More front gun work..

I made the louvered sections out of Popsicle sticks, for the sides of the guns. Made the shocks out of dowel, and cut threads into some dowel pins for the ends.

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Front gun work

I continued work on the front wheel guns (for lack of a better term). One of the tricky parts will be making the left side gun pivot with the wheel, via a center pivot bolt and the front tie-rod will make it turn. The right side gun will be attached to the front axle, so it will already turn with the wheel. Still need to add a little more styling, tips for the barrels, slightly recessed and bumped-out lights, etc.

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Thrown together

Well, I didn’t get it all done in time for the parade, but got enough thrown together to look cool. Still need to finish the front guns, brakes, and a decent amount of misc details.
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Holy Details Batman

Trying to get it closer to looking done for the parade next week. It’ll just be on a trailer, so don’t need to worry about making it safe for a 4 year old to ride just yet (chain-guards, brakes, etc). So knocking out a few key aesthetic details/components…

Got the right footrest bracket done:
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And got the arm guards closer to being done, fitted them on the handlebars, and had just epoxied some support posts in this pic.
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And started working on the guns for the front wheel:
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Exhaust and some details

Got a pretty big hurdle out of the way, which was routing the exhaust.  The real Batpod, they hid to the exhaust by running it inside the frame to further the illusion that there is no gas motor in it.  But this option was easier for them since they used a 4-stroke.  I’m using a 2-stroke motor, and the expansion chamber is both required, and can’t be highly modified (at least not easily).   So, I took the whole Batpod and the pipe that came with the motor to a friend, Fothergill (thanks again!), who has a good welder, and who himself is a much better welder than me.  We modified it to go straight down, back, then angle out.  It actually goes between the frame rails under the motor, so a little hard to see what’s going on, but that’s really the point, to have it as hidden as possible.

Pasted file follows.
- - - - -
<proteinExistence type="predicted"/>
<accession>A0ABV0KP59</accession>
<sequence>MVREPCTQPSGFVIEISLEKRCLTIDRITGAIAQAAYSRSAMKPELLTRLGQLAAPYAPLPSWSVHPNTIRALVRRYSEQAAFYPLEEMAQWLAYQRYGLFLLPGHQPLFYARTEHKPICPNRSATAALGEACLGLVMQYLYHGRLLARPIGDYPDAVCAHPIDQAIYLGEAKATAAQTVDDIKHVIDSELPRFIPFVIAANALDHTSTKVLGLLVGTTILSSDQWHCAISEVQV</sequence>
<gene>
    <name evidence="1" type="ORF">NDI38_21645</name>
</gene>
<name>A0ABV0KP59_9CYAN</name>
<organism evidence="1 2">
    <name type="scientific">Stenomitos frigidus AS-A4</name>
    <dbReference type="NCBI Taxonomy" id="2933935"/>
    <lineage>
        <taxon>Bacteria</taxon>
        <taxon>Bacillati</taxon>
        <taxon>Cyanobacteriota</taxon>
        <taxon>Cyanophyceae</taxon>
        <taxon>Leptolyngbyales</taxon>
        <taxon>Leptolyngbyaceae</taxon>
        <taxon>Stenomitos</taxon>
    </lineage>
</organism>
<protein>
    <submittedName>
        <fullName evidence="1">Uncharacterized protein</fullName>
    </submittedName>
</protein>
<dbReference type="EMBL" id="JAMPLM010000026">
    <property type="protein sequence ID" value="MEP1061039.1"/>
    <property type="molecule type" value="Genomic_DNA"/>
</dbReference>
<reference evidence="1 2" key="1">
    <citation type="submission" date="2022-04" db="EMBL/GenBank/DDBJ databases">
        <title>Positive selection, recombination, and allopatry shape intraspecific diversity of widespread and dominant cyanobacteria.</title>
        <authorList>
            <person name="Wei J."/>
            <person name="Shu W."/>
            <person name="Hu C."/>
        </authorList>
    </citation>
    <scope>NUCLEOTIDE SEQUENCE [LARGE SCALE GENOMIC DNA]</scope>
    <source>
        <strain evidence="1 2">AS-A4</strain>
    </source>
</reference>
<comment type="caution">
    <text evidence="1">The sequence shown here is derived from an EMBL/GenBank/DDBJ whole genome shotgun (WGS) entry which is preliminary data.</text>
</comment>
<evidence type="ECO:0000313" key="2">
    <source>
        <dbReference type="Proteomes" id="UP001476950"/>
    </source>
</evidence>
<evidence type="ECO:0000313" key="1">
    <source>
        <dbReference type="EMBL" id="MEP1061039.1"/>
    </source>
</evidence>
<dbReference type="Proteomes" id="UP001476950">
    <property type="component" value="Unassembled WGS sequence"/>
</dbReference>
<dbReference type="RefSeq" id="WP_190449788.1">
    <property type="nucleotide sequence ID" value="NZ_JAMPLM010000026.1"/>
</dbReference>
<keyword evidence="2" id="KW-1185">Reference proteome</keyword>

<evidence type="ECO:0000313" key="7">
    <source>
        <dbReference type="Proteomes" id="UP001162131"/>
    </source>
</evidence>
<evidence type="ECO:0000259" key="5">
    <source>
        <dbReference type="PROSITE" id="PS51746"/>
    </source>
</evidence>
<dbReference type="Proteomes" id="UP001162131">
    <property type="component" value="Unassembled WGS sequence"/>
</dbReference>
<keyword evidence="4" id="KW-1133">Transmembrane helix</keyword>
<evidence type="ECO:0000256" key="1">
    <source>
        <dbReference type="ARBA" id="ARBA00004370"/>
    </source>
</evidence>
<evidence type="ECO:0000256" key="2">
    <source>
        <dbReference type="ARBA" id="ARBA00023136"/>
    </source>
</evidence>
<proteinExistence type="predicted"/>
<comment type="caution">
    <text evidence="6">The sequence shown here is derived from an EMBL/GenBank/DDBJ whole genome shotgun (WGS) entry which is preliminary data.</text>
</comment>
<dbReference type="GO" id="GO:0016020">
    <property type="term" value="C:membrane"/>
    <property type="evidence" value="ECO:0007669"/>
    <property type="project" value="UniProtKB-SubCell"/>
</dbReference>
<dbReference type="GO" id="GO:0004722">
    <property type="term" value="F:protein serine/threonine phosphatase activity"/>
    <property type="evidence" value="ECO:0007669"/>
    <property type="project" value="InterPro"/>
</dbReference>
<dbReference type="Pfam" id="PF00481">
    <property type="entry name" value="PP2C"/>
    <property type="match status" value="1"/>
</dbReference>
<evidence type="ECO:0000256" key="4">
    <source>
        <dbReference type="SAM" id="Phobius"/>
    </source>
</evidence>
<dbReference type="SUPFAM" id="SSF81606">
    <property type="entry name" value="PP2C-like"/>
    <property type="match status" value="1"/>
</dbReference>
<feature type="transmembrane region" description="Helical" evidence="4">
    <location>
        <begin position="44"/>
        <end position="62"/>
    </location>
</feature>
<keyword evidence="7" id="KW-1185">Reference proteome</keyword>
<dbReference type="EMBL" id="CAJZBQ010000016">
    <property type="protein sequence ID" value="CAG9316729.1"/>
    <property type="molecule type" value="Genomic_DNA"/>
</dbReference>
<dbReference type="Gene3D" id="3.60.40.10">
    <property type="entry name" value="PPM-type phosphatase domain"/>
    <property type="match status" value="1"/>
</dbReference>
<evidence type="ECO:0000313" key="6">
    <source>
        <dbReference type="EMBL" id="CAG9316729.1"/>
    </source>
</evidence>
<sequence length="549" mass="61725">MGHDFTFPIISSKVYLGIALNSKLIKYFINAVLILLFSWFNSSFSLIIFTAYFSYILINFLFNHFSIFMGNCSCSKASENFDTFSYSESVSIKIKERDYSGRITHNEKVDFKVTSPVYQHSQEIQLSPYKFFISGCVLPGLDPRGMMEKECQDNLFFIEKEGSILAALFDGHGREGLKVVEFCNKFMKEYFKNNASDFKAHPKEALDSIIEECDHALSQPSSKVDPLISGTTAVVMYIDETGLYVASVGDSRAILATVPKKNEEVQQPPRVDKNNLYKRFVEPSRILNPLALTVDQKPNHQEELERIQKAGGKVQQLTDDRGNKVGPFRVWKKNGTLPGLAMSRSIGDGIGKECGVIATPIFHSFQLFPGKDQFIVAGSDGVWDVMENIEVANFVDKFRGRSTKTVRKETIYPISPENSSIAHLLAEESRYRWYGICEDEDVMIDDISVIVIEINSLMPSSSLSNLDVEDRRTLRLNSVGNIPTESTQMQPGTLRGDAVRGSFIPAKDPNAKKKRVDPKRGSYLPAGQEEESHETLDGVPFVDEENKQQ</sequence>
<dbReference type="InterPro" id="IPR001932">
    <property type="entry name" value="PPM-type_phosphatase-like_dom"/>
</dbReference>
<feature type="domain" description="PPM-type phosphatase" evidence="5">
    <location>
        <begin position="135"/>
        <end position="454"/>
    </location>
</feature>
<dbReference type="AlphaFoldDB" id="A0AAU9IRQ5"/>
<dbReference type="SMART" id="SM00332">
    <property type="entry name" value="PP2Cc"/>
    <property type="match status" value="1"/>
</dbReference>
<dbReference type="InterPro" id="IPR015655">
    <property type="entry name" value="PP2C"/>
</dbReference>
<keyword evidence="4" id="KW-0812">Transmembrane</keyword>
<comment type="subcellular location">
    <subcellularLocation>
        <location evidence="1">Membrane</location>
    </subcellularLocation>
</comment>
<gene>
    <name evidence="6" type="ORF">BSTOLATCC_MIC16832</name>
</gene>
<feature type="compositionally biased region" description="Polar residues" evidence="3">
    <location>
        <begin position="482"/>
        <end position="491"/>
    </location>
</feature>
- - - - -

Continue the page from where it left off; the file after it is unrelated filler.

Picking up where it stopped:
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I also began work on the foot rests.  Here’s the left side one.  Using thin plywood, then fiberglass cloth over that, all backed by steel.  Doing them in fiberglass to save weight, and they are easier to make all the slotted holes in like the real ones have.

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Putting chains on

I put the rear hub in it’s sleeve, in the rear frame tube, then cut that rear chain to length, and did a little test of the rear jackshaft-to-chain-to-rear hub. The chain running through the top tube, around the sprocket, and back through the bottom tube to the rear sprocket, with no rubbing inside there is awesome if not shocking, haha. The action is nice and smooth, very low friction.

I also cut the front chain to length, and checked the aligment etc of the front sprockets. Lookin good…
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Drivetrain work

Did some work on the drivetrain, trying to get closer to testing the motor, chains, sprockets, jackshafts, bearings, gearing, rear hub, etc. I made the front jackshaft, which has the big sprocket driven by the motor, then turns a small sprocket which then drives the sprocket on the rear jackshaft. This front jackshaft is made from a 3/4 bolt, which I had to grind a groove into for the keyway, for the sprocket keys. It’s ready to install.
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I also made one final spacer (black UHMW) for the rear hub, which helps holds the wheel bearing/race together. I greased the bearing, and assembled the rear hub. It’s finally ready for install into the rear frame tube, so I can cut that rear chain to length etc.
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